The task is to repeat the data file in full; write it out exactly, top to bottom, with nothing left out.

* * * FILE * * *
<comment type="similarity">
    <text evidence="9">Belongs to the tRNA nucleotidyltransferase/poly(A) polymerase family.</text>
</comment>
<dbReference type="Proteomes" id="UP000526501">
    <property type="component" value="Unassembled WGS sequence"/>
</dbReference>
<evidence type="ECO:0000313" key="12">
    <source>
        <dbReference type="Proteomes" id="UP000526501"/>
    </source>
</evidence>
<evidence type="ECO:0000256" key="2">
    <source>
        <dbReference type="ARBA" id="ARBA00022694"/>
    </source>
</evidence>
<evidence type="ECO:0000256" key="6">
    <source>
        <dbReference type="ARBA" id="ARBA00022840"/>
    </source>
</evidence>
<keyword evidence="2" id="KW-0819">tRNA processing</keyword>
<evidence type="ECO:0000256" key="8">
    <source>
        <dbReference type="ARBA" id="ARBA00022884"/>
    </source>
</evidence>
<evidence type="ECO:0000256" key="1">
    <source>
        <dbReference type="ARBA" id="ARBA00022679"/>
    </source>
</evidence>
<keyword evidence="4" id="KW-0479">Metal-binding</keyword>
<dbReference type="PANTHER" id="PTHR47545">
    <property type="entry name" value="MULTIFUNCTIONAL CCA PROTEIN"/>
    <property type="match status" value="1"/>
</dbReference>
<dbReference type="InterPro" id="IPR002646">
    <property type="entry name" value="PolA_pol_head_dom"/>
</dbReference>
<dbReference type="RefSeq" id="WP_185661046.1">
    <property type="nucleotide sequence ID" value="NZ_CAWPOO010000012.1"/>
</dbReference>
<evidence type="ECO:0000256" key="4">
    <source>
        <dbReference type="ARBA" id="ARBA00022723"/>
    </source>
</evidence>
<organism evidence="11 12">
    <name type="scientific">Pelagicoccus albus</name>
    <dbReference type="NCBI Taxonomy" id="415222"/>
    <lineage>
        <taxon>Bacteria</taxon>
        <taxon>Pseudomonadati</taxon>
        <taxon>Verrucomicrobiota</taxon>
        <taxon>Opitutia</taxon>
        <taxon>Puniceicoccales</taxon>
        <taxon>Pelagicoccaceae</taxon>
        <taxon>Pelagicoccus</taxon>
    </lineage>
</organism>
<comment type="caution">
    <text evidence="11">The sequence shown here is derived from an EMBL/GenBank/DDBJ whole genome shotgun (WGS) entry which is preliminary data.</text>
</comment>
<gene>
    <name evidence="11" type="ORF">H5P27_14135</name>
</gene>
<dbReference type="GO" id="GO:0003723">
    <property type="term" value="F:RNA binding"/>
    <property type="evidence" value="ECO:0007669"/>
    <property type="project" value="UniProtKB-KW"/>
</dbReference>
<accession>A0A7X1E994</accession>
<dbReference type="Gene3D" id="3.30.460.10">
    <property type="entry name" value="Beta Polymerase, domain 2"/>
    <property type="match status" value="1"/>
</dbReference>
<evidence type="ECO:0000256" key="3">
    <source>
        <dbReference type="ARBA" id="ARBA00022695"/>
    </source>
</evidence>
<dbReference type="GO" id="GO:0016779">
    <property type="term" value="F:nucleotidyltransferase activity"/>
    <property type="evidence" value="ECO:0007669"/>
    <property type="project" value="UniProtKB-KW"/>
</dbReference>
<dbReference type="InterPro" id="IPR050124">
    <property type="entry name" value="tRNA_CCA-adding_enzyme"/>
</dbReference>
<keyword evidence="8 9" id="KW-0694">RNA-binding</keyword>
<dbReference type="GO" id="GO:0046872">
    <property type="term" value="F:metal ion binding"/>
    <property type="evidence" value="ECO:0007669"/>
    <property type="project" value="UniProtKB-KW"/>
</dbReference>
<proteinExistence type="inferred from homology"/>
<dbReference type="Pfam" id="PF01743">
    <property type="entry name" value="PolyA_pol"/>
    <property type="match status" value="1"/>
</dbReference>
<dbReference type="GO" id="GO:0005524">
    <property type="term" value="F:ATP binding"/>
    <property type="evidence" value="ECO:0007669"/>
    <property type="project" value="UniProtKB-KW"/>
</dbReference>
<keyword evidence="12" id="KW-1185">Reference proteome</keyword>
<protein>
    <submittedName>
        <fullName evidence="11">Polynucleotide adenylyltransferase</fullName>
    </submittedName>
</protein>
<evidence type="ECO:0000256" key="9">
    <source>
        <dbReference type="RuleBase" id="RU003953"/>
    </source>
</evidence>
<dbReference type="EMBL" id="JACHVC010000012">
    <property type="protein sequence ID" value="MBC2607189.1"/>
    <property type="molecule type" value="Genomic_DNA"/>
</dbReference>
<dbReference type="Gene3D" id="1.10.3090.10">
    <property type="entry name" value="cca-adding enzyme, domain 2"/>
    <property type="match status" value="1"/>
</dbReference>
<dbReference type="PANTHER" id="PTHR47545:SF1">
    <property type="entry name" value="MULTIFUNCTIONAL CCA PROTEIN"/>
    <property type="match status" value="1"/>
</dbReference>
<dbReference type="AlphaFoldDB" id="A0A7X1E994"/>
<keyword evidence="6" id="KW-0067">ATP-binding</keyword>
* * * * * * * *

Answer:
<comment type="similarity">
    <text evidence="9">Belongs to the tRNA nucleotidyltransferase/poly(A) polymerase family.</text>
</comment>
<dbReference type="Proteomes" id="UP000526501">
    <property type="component" value="Unassembled WGS sequence"/>
</dbReference>
<evidence type="ECO:0000313" key="12">
    <source>
        <dbReference type="Proteomes" id="UP000526501"/>
    </source>
</evidence>
<evidence type="ECO:0000256" key="2">
    <source>
        <dbReference type="ARBA" id="ARBA00022694"/>
    </source>
</evidence>
<evidence type="ECO:0000256" key="6">
    <source>
        <dbReference type="ARBA" id="ARBA00022840"/>
    </source>
</evidence>
<keyword evidence="2" id="KW-0819">tRNA processing</keyword>
<evidence type="ECO:0000256" key="8">
    <source>
        <dbReference type="ARBA" id="ARBA00022884"/>
    </source>
</evidence>
<evidence type="ECO:0000256" key="1">
    <source>
        <dbReference type="ARBA" id="ARBA00022679"/>
    </source>
</evidence>
<keyword evidence="4" id="KW-0479">Metal-binding</keyword>
<dbReference type="PANTHER" id="PTHR47545">
    <property type="entry name" value="MULTIFUNCTIONAL CCA PROTEIN"/>
    <property type="match status" value="1"/>
</dbReference>
<dbReference type="InterPro" id="IPR002646">
    <property type="entry name" value="PolA_pol_head_dom"/>
</dbReference>
<dbReference type="RefSeq" id="WP_185661046.1">
    <property type="nucleotide sequence ID" value="NZ_CAWPOO010000012.1"/>
</dbReference>
<evidence type="ECO:0000256" key="4">
    <source>
        <dbReference type="ARBA" id="ARBA00022723"/>
    </source>
</evidence>
<organism evidence="11 12">
    <name type="scientific">Pelagicoccus albus</name>
    <dbReference type="NCBI Taxonomy" id="415222"/>
    <lineage>
        <taxon>Bacteria</taxon>
        <taxon>Pseudomonadati</taxon>
        <taxon>Verrucomicrobiota</taxon>
        <taxon>Opitutia</taxon>
        <taxon>Puniceicoccales</taxon>
        <taxon>Pelagicoccaceae</taxon>
        <taxon>Pelagicoccus</taxon>
    </lineage>
</organism>
<comment type="caution">
    <text evidence="11">The sequence shown here is derived from an EMBL/GenBank/DDBJ whole genome shotgun (WGS) entry which is preliminary data.</text>
</comment>
<gene>
    <name evidence="11" type="ORF">H5P27_14135</name>
</gene>
<dbReference type="GO" id="GO:0003723">
    <property type="term" value="F:RNA binding"/>
    <property type="evidence" value="ECO:0007669"/>
    <property type="project" value="UniProtKB-KW"/>
</dbReference>
<accession>A0A7X1E994</accession>
<dbReference type="Gene3D" id="3.30.460.10">
    <property type="entry name" value="Beta Polymerase, domain 2"/>
    <property type="match status" value="1"/>
</dbReference>
<evidence type="ECO:0000256" key="3">
    <source>
        <dbReference type="ARBA" id="ARBA00022695"/>
    </source>
</evidence>
<dbReference type="GO" id="GO:0016779">
    <property type="term" value="F:nucleotidyltransferase activity"/>
    <property type="evidence" value="ECO:0007669"/>
    <property type="project" value="UniProtKB-KW"/>
</dbReference>
<dbReference type="InterPro" id="IPR050124">
    <property type="entry name" value="tRNA_CCA-adding_enzyme"/>
</dbReference>
<keyword evidence="8 9" id="KW-0694">RNA-binding</keyword>
<dbReference type="GO" id="GO:0046872">
    <property type="term" value="F:metal ion binding"/>
    <property type="evidence" value="ECO:0007669"/>
    <property type="project" value="UniProtKB-KW"/>
</dbReference>
<proteinExistence type="inferred from homology"/>
<dbReference type="Pfam" id="PF01743">
    <property type="entry name" value="PolyA_pol"/>
    <property type="match status" value="1"/>
</dbReference>
<dbReference type="GO" id="GO:0005524">
    <property type="term" value="F:ATP binding"/>
    <property type="evidence" value="ECO:0007669"/>
    <property type="project" value="UniProtKB-KW"/>
</dbReference>
<keyword evidence="12" id="KW-1185">Reference proteome</keyword>
<protein>
    <submittedName>
        <fullName evidence="11">Polynucleotide adenylyltransferase</fullName>
    </submittedName>
</protein>
<evidence type="ECO:0000256" key="9">
    <source>
        <dbReference type="RuleBase" id="RU003953"/>
    </source>
</evidence>
<dbReference type="EMBL" id="JACHVC010000012">
    <property type="protein sequence ID" value="MBC2607189.1"/>
    <property type="molecule type" value="Genomic_DNA"/>
</dbReference>
<dbReference type="Gene3D" id="1.10.3090.10">
    <property type="entry name" value="cca-adding enzyme, domain 2"/>
    <property type="match status" value="1"/>
</dbReference>
<dbReference type="PANTHER" id="PTHR47545:SF1">
    <property type="entry name" value="MULTIFUNCTIONAL CCA PROTEIN"/>
    <property type="match status" value="1"/>
</dbReference>
<dbReference type="AlphaFoldDB" id="A0A7X1E994"/>
<keyword evidence="6" id="KW-0067">ATP-binding</keyword>